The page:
3-door Garage Conversely, many experts on the subject claim that urban sprawl is detrimental to urban growth and development. Urban sprawl developments tend to encroach on public spaces, isolating people from each other as residential fenced backyards and even strip malls and large shopping complexes become prioritized. The concept of suburbanization has been linked to the segregation of society along racial and class lines. In Alberta, for instance, urban sprawl has contributed to class stratification as suburbs tend to be developed for the wealthy only. This is particularly true as suburbs have a small amount of affordable housing due to zoning restrictions making property ownership in suburbia unaffordable to lower income earning citizens. In this way, urban sprawl is characterized by redundancy and isolation creating a lack of cultural diversity.

Urban sprawl has had adverse effects on the environment. Suburban areas are particularly deficient in transportation options. Given that these areas are characterized by low population densities, public transportation is often underdeveloped as it becomes quite costly. What little public transportation exists is largely ineffective (i.e. light rail transit does not reach many of Calgary and Edmonton's suburbs). As a result, suburban residents become completely dependent on automobiles. Furthermore, suburban cul-de-sacs channel all traffic to a limited number of 'collector streets', thus increasing traffic congestion and air pollution in particular areas.

The occurrence of urban sprawl is costly for municipal and provincial governments. For example, utilities such as water, sewer, electricity and road development heavily burden municipal governments as these projects are much more expensive in low density areas. Suburban properties tend to have lower property values because there is limited development around sprawled areas and low population densities are so costly to maintain. Economic costs are consequentially acquired as the land grows at a much faster rate than the population itself.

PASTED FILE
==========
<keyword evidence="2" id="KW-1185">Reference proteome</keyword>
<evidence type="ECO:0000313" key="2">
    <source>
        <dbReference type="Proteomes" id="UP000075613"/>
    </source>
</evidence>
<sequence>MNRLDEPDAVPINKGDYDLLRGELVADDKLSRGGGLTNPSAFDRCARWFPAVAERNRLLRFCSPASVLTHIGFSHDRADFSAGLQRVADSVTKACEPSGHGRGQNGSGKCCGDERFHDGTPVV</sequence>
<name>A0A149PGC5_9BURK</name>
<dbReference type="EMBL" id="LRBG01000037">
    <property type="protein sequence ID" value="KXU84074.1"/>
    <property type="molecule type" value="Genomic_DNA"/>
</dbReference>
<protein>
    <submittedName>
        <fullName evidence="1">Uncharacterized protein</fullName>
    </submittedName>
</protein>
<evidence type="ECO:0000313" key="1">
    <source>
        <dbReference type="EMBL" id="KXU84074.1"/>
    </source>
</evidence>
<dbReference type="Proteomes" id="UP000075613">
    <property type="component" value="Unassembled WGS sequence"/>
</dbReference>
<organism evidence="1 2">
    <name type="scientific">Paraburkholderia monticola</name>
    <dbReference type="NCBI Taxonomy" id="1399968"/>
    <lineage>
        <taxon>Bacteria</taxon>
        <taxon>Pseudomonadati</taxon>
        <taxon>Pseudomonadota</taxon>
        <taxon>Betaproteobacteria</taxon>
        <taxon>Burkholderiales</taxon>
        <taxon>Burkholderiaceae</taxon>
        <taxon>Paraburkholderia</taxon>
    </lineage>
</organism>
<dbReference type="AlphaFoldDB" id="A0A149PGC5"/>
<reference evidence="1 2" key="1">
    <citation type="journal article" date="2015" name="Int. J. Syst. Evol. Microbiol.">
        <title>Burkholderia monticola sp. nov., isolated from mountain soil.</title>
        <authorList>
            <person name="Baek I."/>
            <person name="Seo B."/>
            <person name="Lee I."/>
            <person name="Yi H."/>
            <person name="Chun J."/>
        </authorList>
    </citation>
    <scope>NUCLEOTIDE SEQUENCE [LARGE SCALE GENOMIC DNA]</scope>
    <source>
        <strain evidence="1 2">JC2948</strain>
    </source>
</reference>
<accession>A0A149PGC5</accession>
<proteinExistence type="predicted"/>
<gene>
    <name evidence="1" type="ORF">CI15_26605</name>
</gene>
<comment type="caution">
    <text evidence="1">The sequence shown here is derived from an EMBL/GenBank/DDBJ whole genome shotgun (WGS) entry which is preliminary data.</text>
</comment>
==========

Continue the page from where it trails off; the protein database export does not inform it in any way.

Urban sprawl is particularly present in Alberta given that the Edmonton-Calgary 'corridor' is one of the fastest growing areas in Canada. Both cities are considered sprawling metropolises as they are home to skyrocketing investments in the oil sands and natural gas industries, respectively. Some of Edmonton and Calgary's populations have seeped into Red Deer, the midpoint between the two large cities. Because of Red Deer's geographical position and because it is home to the oil patch and agricultural industries, it too has evolved into a land of new subdivisions. Moreover, both Edmonton and Calgary suffer from chronically low population densities as the land has become much larger than the population. Calgary, for example is now as large as New York but, with one tenth of the population. Edmonton is also one of the largest cities in North America yet, has one of the lowest population densities of the entire continent. It is for all these reasons that alternatives to urban sprawl (see new urbanism) have been given more attention in effort to curb the disadvantages of urban sprawl.

Bibliography

Burchell, Robert. Sprawl Costs: Economic Impacts and Unchecked Development. (Washington D.C.: Island Press, 2005).

Grant, Jill. Planning the Good Community. (New York: Routledge, 2006).

Nechyba, Thomas and Walsh, Randal. "Urban Sprawl." The Journal of Economic Perspectives 18. no. 4 (Autumn, 2004).

Williamson, Donald. Urban Sprawl: A Reference Handbook. (Santa Barbara : ABC-Clio, 2000).

Flint, Anthony. This land the battle over sprawl and the future of America. (Baltimore: Johns Hopkins University Press, 2006).